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Vox Tax: Global Protections for Tax Advice

Shortly before the end of 2014, Dentons published a new edition of Vox Tax. This edition of Vox Tax analyzes global protections available for tax advice and provides a high-level overview of legal privileges and protections that may preclude the production of sensitive tax advice in administrative tax examinations and judicial proceedings.

In the report, lawyers from Dentons’ Global Tax Team examine privileges and protections in 17 countries across North America, Europe, and Asia. The report addresses the applicable protections, the type of information subject to protection, and what may effectuate a waiver of those protections.

Additionally, the report analyzes the practices and trends of each local taxing authority with respect to information gathering and sharing. This report also includes a summary table comparing these 17 countries on several key intricacies of their respective tax laws.

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The Ninth Circuit Holds Equitable Recoupment Not Time-Barred

In a taxpayer win, the Ninth Circuit recently reversed the Tax Court and held equitable recoupment was not time barred.  Revah v. Comm’r, No. 11-70211 (9th Cir. Sept. 17, 2014) (unpublished opinion).  Relying on longstanding precedent, the Ninth Circuit held the taxpayers were not statutory barred from applying for equitable recoupment because it’s permitted even with respect to an untimely refund claim.  Thus, even though the taxpayers failed to timely file their refund claims, “untimeliness is not a ground upon which the tax court may deny equitable recoupment.”  Id.

Equitable recoupment is a judicial doctrine that applies where one transaction or event is subject to two taxes based on inconsistent theories.  The equitable recoupment doctrine “allows a litigant to avoid the bar of an expired statutory limitation period” and “prevents an inequitable windfall to a taxpayer or to the Government that would otherwise result from the inconsistent tax treatment of a single transaction, item, or event affecting the same taxpayer or a sufficiently related taxpayer.”  Menard, Inc. v. Comm’r, 130 T.C. 54, 62 (2008).  To establish equitable recoupment a taxpayer must prove: (1) the overpayment or deficiency for which recoupment is sought by way of offset is barred by an expired period of limitation, (2) the time-barred overpayment or deficiency arose out of the same transaction, item, or taxable event as the overpayment or deficiency before the Court, (3) the transaction, item, or taxable event has been inconsistently subjected to two taxes, and (4) if the transaction, item, or taxable event involves two or more taxpayers, there is sufficient identity of interest between the taxpayers subject to the two taxes that the taxpayers should be treated as one.  Id. at 62-63.  In practice, taxpayers often have difficulty mounting arguments of equitable recoupment against the IRS, although the Government typically has more success in this area.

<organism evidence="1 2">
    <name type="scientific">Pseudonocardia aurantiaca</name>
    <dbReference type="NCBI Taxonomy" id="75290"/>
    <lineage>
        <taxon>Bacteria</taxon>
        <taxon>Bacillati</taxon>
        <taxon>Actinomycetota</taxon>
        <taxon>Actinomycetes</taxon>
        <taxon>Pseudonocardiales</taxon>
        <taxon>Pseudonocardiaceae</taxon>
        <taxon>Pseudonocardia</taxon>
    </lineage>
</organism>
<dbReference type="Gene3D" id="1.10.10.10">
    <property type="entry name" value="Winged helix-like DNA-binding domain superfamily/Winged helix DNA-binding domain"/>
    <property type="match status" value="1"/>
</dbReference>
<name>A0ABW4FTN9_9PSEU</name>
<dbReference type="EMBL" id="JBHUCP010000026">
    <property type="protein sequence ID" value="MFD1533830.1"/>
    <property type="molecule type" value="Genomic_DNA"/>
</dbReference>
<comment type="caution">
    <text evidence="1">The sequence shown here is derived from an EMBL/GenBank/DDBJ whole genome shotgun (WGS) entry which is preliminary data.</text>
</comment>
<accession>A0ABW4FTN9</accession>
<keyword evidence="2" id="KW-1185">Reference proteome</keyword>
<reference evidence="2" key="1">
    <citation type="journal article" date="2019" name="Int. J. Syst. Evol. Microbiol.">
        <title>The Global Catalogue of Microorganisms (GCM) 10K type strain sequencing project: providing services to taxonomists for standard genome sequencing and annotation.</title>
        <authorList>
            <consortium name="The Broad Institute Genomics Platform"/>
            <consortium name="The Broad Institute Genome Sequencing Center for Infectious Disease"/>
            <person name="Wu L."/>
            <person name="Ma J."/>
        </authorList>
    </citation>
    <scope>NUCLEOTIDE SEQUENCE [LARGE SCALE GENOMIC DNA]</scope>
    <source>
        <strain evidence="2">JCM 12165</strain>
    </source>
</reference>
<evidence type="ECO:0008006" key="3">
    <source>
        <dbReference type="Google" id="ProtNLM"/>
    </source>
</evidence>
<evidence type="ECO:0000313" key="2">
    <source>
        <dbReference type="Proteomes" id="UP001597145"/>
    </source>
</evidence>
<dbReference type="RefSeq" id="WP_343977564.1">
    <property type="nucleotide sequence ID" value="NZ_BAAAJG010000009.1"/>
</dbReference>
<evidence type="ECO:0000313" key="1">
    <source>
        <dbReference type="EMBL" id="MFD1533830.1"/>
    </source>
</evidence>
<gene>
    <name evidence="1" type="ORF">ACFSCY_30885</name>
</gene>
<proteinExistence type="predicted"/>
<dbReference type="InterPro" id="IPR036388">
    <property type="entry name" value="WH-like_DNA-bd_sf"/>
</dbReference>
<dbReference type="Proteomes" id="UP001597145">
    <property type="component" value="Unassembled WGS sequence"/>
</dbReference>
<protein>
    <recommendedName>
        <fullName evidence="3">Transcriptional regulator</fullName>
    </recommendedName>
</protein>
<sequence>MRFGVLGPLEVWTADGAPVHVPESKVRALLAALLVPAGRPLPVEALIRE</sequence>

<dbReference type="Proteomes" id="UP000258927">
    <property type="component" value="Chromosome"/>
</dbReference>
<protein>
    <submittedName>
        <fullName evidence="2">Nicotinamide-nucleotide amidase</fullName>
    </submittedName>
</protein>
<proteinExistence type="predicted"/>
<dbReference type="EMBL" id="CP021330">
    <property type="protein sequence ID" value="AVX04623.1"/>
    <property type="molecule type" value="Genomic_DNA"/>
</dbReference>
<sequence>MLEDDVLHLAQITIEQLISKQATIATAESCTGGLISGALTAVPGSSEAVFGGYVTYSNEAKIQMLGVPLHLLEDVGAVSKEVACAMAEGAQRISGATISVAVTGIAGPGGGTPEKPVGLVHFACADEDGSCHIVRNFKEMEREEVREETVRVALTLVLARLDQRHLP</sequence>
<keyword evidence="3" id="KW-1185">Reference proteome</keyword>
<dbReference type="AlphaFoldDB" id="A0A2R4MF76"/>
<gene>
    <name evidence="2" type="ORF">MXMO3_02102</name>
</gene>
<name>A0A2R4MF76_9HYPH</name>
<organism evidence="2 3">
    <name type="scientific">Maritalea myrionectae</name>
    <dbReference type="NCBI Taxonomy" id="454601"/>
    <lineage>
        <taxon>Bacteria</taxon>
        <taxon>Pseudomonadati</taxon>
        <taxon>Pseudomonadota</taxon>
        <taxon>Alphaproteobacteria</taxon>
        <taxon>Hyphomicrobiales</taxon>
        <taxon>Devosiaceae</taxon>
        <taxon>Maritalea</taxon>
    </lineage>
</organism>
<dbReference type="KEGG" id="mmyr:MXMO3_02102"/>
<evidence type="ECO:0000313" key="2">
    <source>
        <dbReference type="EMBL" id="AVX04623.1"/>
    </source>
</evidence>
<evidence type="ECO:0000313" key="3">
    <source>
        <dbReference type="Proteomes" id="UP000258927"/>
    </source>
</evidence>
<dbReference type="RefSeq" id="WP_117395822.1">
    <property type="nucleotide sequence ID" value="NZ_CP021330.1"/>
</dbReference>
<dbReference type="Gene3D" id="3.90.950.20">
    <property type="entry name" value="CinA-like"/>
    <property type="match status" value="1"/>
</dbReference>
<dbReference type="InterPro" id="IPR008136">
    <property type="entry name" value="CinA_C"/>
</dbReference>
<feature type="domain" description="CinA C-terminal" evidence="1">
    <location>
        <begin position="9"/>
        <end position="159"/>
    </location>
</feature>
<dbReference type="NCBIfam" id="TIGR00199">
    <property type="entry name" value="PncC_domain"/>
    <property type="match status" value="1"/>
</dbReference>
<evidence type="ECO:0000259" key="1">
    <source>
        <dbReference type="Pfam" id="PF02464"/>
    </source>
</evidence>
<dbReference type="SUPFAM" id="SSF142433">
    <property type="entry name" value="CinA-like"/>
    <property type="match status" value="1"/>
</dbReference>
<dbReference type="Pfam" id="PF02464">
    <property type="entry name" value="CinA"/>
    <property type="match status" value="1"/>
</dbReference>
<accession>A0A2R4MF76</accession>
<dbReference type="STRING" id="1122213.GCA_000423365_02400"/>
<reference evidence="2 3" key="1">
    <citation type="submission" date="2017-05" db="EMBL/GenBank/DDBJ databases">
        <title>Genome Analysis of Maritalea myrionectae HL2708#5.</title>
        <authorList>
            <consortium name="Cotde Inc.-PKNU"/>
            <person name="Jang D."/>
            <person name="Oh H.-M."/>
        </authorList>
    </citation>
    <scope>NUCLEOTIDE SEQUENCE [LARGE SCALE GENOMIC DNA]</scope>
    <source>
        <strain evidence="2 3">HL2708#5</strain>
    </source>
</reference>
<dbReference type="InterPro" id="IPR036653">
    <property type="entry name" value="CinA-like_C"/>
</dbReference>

The IRS audited and made adjustments to the Revahs’ 1999 and 2000 tax returns related to inventory and bad debt, and resulting in a decrease in the net operated losses the taxpayers reported on their 1997 and 1998 returns.  The taxpayers accepted the adjustments assuming that, as the examiner acknowledged, they would be able to reduce income in 2001 through amended returns.  After the exam and in 2005, the taxpayers filed amended returns in accordance with the examiner’s adjustments, but the refund claims were denied as untimely.  The taxpayers petitioned the Tax Court for relief asserting the equitable recoupment doctrine.  The Tax Court (Judge Cohen) found the taxpayers’ inability to use the NOLs to reduce tax liabilities was not the result of the inequitable application of inconsistent theories of taxation contemplated by the equitable recoupment doctrine, and thereby denied the petition.  The Ninth Circuit reversed and remanded in favor of the doctrine’s application, illustrating that there is hope for future taxpayers seeking to offset current IRS liabilities with past credits under the doctrine.

First Shoe Drops for Corporate Inversions

Notice 2014-52, released by the US Treasury Department on September 22, 2014, is intended to disrupt, and in some cases prevent, so-called corporate inversion transactions that have not been completed prior to the notice’s release.

Although the notice includes very detailed rules, it very generally takes a two-pronged approach to discourage inversions after September 21, 2014.

Dentons’ Tax team explores the implications of Notice 2014-52 on cross-border acquisitions or mergers.

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Thouron v. United States: Third Circuit Holds Reliance on Counsel may Relieve Penalties for Late Payment of Taxes.